Wednesday, January 28, 2015

Cost-cutting and Petitions at London Art Galleries

Did you know a five-day strike is planned at the National Gallery?  There's also a petition suggesting that the public should say 'No to privatisation of the National Gallery' (see below).

The Public and Commercial Services Union (PCS) has called for a five day strike from Tuesday 3 to Saturday 7 February.  Members at the Gallery had voted for industrial action after management proposed to externalise the staff who are the public face of the gallery - namely c.400 staff who provide security, visitor services and visitor engagement.

Union members are also protesting planned cuts in gallery assistants at Dulwich Picture Gallery (see below)

This post is about why cuts in expenditure are being made, what action staff are taking - and what I think about the proposals. I'm interested to know what you think - do please leave a comment at the end.

Context for the Cuts

The continued stranglehold on public sector expenditure caused by the bankers' exploits pre-2008 and the need to exert control over the economy continues to create a very tight grip of public expenditure.

This in turn means that all public service organisations in the UK are looking for cuts to enable them to continue to provide a service within current funding constraints.
The Gallery continues to face significant and sustained cuts to grant-in-aid over the coming years National Gallery - Finance
The National Gallery's perspective is that it wants more
“more flexibility to meet the changing expectations of our visitors in an environment where our income is decreasing”.
Frankly, my perspective is that I find it very odd that:
  • on the one hand the Galleries have to go cap in hand to the banks for sponsorship monies which help them provide an effective service and ace exhibitions
  • at the same time as their grant-in-aid is being limited by a government still trying to control an economy lacerated by the very stupid actions of some of the banks prior to 2008!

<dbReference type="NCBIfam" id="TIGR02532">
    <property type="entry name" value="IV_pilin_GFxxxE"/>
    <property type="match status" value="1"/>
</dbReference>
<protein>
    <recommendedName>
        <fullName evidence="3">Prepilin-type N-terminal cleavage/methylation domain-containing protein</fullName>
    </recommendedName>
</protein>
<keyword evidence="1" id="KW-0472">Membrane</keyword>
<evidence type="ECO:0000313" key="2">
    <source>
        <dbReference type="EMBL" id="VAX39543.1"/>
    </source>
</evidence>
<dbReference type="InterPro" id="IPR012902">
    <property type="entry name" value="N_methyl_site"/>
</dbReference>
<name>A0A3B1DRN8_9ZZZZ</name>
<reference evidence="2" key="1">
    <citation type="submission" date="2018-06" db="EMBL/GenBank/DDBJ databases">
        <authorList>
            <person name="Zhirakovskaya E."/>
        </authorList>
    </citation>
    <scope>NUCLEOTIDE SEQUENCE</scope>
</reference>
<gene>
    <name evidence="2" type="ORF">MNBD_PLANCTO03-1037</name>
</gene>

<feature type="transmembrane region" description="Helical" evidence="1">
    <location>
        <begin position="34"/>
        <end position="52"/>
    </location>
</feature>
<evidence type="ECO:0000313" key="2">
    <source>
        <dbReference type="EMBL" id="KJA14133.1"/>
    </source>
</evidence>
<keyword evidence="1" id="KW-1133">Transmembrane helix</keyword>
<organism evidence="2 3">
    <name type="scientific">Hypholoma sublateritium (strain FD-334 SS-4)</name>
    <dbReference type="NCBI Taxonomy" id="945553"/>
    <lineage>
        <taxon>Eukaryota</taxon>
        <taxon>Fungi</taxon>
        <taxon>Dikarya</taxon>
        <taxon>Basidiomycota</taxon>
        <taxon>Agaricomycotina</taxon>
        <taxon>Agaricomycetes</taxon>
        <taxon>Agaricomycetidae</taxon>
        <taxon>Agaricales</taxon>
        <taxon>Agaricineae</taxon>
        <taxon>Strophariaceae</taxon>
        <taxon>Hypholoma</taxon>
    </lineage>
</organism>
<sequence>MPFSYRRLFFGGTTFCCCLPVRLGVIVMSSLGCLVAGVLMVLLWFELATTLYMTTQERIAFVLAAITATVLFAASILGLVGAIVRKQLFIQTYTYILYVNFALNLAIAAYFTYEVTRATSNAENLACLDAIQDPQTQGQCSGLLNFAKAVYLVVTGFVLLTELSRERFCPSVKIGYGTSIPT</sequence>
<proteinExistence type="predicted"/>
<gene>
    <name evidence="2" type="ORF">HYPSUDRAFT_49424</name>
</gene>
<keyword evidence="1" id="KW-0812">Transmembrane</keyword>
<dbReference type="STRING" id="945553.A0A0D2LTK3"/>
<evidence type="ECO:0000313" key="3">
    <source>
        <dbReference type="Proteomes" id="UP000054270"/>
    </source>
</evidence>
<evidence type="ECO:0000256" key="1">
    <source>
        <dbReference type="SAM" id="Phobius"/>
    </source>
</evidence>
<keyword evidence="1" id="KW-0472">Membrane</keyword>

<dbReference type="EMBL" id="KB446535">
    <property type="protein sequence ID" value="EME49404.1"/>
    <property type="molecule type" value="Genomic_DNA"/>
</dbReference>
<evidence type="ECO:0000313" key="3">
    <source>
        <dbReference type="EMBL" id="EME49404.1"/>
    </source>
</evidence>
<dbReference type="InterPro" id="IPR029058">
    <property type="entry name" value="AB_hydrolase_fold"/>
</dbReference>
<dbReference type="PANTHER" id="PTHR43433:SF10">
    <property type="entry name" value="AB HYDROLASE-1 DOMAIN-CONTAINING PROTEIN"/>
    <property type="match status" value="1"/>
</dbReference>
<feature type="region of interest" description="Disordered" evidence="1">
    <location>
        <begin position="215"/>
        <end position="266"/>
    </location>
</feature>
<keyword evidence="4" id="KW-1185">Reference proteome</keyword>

It's not an easy situation for any manager, however as an ex-senior manager in public service I well understand the need to make changes which seek to preserve the outcomes (ie the service offered) as opposed to the means (ie the out-dated terms and conditions of existing staff).

National Gallery and the PCS union

The National Gallery in Trafalgar Square

The National Gallery is an interesting case. So far as I am aware:
  • The PCS Union has had a long-running battle with the Gallery's management for years and years in relation to the terms and conditions of staff who are members of the PCS 
  • The PCS is totally inflexible to negotiation about making changes for modern practices. 
In fact I'd go so far as to say the National Gallery is probably one of the few places left in the UK where the union is running the show.

Tuesday, January 27, 2015

Art from Auschwitz

Today is the 70th anniversary of the liberation of Auschwitz. One of the very important functions of art is to record important life events and events in history.

This post is about art produced by Auschwitz survivors and others who want to record this episode in world history. We're all used to the term "history paintings". Below I'd like to introduce you to some of the art which also survives. What follows is a mix of links to articles talking about art from Auschwitz and artwork which is archived on the website of the Museum at Auschwitz.
To gas
Pencil, paper, 13,5 x 19,5 cm, KL Auschwitz 1942-44.
Collections of the Auschwitz-Birkenau State Museum
Transport arriving at the unloading ramp
Pencil, crayons, paper, 13,5 x 19,5 cm, KL Auschwitz 1942-44
Collections of the Auschwitz-Birkenau State Museum
Pencil, crayons, paper, 13,5 x 19,5 cm, KL Auschwitz 1942-44. Z
Collections of the Auschwitz-Birkenau State Museum

Pushing chairs
Black watercolours, cardboard, 13 x 20.8 cm, Paris 1945. 

Collections of the Auschwitz-Birkenau State Museum.
  • The art of Jan Komski - a survivor of Auschwitz. He has produced drawings and paintings after his liberation of his memories of what it was like.
A portrait of Géza Schein
Pencil, paper, 14,5 x 10,5 cm, KL Jawischowitz 1944.
Collections of the Auschwitz-Birkenau State Museum
Watercolours, cardboard, Indian ink, 15 x 11,3 cm, KL Auschwitz 1944. 
Collections of the Auschwitz-Birkenau State Museum

and finally.....

  • Young artist and illustrator Gideon Summerfield has been working on a new project of creating pencil portraits of Holocaust Survivors called The Legacy of Survival which he complted in time for the 70th anniversary of the liberation of the concentration camps.